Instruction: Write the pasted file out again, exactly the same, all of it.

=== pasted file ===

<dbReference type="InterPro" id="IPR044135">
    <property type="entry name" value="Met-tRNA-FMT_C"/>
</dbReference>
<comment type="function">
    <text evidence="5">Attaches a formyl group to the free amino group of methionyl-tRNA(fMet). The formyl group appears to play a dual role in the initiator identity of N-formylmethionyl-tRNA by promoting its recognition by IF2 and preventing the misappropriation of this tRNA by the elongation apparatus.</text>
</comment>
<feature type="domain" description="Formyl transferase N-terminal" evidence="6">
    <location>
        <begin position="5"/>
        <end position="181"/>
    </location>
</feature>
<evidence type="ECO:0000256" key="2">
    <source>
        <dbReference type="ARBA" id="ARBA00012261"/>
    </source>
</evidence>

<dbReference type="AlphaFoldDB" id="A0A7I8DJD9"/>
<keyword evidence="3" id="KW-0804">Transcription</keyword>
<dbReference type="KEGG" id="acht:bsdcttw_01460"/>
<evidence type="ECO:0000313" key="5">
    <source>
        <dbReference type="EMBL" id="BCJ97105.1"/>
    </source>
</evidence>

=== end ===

<dbReference type="InterPro" id="IPR044135">
    <property type="entry name" value="Met-tRNA-FMT_C"/>
</dbReference>
<comment type="function">
    <text evidence="5">Attaches a formyl group to the free amino group of methionyl-tRNA(fMet). The formyl group appears to play a dual role in the initiator identity of N-formylmethionyl-tRNA by promoting its recognition by IF2 and preventing the misappropriation of this tRNA by the elongation apparatus.</text>
</comment>
<feature type="domain" description="Formyl transferase N-terminal" evidence="6">
    <location>
        <begin position="5"/>
        <end position="181"/>
    </location>
</feature>
<evidence type="ECO:0000256" key="2">
    <source>
        <dbReference type="ARBA" id="ARBA00012261"/>
    </source>
</evidence>

<dbReference type="AlphaFoldDB" id="A0A7I8DJD9"/>
<keyword evidence="3" id="KW-0804">Transcription</keyword>
<dbReference type="KEGG" id="acht:bsdcttw_01460"/>
<evidence type="ECO:0000313" key="5">
    <source>
        <dbReference type="EMBL" id="BCJ97105.1"/>
    </source>
</evidence>